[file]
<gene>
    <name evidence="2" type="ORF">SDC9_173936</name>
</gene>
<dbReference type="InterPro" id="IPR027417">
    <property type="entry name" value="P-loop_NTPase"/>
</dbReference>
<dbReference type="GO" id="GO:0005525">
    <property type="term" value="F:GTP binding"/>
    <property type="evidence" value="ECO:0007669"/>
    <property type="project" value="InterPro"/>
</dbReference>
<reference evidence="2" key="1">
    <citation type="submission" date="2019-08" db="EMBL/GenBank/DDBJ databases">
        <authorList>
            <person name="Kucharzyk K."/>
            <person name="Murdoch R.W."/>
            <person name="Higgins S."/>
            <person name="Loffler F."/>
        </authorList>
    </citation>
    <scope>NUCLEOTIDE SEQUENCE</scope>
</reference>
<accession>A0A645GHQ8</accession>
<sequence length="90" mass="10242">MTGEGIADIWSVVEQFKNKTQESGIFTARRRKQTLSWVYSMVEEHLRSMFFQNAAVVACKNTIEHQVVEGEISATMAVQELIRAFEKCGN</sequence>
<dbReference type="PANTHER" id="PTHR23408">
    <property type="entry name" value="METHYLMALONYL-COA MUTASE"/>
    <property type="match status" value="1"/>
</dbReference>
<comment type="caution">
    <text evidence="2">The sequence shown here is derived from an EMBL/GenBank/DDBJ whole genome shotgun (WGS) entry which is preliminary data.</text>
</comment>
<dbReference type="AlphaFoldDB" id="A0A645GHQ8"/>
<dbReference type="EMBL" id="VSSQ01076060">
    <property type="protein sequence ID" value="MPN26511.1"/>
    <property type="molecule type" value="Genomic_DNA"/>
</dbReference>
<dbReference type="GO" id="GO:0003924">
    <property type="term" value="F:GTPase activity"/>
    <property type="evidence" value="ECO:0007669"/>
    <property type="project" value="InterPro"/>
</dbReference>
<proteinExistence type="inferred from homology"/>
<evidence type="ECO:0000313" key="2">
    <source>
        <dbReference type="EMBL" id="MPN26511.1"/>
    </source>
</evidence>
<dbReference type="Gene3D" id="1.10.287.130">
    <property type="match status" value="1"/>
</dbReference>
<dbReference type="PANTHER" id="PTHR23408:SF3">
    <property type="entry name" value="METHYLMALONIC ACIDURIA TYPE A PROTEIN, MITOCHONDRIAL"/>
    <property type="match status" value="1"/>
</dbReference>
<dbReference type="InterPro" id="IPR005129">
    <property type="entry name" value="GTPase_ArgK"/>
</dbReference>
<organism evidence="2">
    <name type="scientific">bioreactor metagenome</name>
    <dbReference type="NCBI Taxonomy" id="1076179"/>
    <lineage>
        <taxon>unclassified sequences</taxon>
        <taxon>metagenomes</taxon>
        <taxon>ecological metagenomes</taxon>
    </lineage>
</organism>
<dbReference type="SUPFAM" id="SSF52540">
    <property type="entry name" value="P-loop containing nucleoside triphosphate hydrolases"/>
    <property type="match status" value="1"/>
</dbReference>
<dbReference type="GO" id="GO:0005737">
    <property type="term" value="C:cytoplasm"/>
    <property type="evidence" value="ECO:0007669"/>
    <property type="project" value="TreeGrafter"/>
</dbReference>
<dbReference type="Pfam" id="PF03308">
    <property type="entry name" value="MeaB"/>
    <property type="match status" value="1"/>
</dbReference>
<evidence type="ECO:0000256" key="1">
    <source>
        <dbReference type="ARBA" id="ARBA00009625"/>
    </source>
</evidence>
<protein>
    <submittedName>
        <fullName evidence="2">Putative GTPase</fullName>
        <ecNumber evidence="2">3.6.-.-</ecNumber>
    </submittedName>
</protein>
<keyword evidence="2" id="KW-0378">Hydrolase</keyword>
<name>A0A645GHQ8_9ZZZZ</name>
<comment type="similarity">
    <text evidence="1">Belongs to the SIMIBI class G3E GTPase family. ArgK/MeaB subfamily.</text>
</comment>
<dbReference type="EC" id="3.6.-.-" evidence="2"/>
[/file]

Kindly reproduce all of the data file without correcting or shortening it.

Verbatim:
<gene>
    <name evidence="2" type="ORF">SDC9_173936</name>
</gene>
<dbReference type="InterPro" id="IPR027417">
    <property type="entry name" value="P-loop_NTPase"/>
</dbReference>
<dbReference type="GO" id="GO:0005525">
    <property type="term" value="F:GTP binding"/>
    <property type="evidence" value="ECO:0007669"/>
    <property type="project" value="InterPro"/>
</dbReference>
<reference evidence="2" key="1">
    <citation type="submission" date="2019-08" db="EMBL/GenBank/DDBJ databases">
        <authorList>
            <person name="Kucharzyk K."/>
            <person name="Murdoch R.W."/>
            <person name="Higgins S."/>
            <person name="Loffler F."/>
        </authorList>
    </citation>
    <scope>NUCLEOTIDE SEQUENCE</scope>
</reference>
<accession>A0A645GHQ8</accession>
<sequence length="90" mass="10242">MTGEGIADIWSVVEQFKNKTQESGIFTARRRKQTLSWVYSMVEEHLRSMFFQNAAVVACKNTIEHQVVEGEISATMAVQELIRAFEKCGN</sequence>
<dbReference type="PANTHER" id="PTHR23408">
    <property type="entry name" value="METHYLMALONYL-COA MUTASE"/>
    <property type="match status" value="1"/>
</dbReference>
<comment type="caution">
    <text evidence="2">The sequence shown here is derived from an EMBL/GenBank/DDBJ whole genome shotgun (WGS) entry which is preliminary data.</text>
</comment>
<dbReference type="AlphaFoldDB" id="A0A645GHQ8"/>
<dbReference type="EMBL" id="VSSQ01076060">
    <property type="protein sequence ID" value="MPN26511.1"/>
    <property type="molecule type" value="Genomic_DNA"/>
</dbReference>
<dbReference type="GO" id="GO:0003924">
    <property type="term" value="F:GTPase activity"/>
    <property type="evidence" value="ECO:0007669"/>
    <property type="project" value="InterPro"/>
</dbReference>
<proteinExistence type="inferred from homology"/>
<evidence type="ECO:0000313" key="2">
    <source>
        <dbReference type="EMBL" id="MPN26511.1"/>
    </source>
</evidence>
<dbReference type="Gene3D" id="1.10.287.130">
    <property type="match status" value="1"/>
</dbReference>
<dbReference type="PANTHER" id="PTHR23408:SF3">
    <property type="entry name" value="METHYLMALONIC ACIDURIA TYPE A PROTEIN, MITOCHONDRIAL"/>
    <property type="match status" value="1"/>
</dbReference>
<dbReference type="InterPro" id="IPR005129">
    <property type="entry name" value="GTPase_ArgK"/>
</dbReference>
<organism evidence="2">
    <name type="scientific">bioreactor metagenome</name>
    <dbReference type="NCBI Taxonomy" id="1076179"/>
    <lineage>
        <taxon>unclassified sequences</taxon>
        <taxon>metagenomes</taxon>
        <taxon>ecological metagenomes</taxon>
    </lineage>
</organism>
<dbReference type="SUPFAM" id="SSF52540">
    <property type="entry name" value="P-loop containing nucleoside triphosphate hydrolases"/>
    <property type="match status" value="1"/>
</dbReference>
<dbReference type="GO" id="GO:0005737">
    <property type="term" value="C:cytoplasm"/>
    <property type="evidence" value="ECO:0007669"/>
    <property type="project" value="TreeGrafter"/>
</dbReference>
<dbReference type="Pfam" id="PF03308">
    <property type="entry name" value="MeaB"/>
    <property type="match status" value="1"/>
</dbReference>
<evidence type="ECO:0000256" key="1">
    <source>
        <dbReference type="ARBA" id="ARBA00009625"/>
    </source>
</evidence>
<protein>
    <submittedName>
        <fullName evidence="2">Putative GTPase</fullName>
        <ecNumber evidence="2">3.6.-.-</ecNumber>
    </submittedName>
</protein>
<keyword evidence="2" id="KW-0378">Hydrolase</keyword>
<name>A0A645GHQ8_9ZZZZ</name>
<comment type="similarity">
    <text evidence="1">Belongs to the SIMIBI class G3E GTPase family. ArgK/MeaB subfamily.</text>
</comment>
<dbReference type="EC" id="3.6.-.-" evidence="2"/>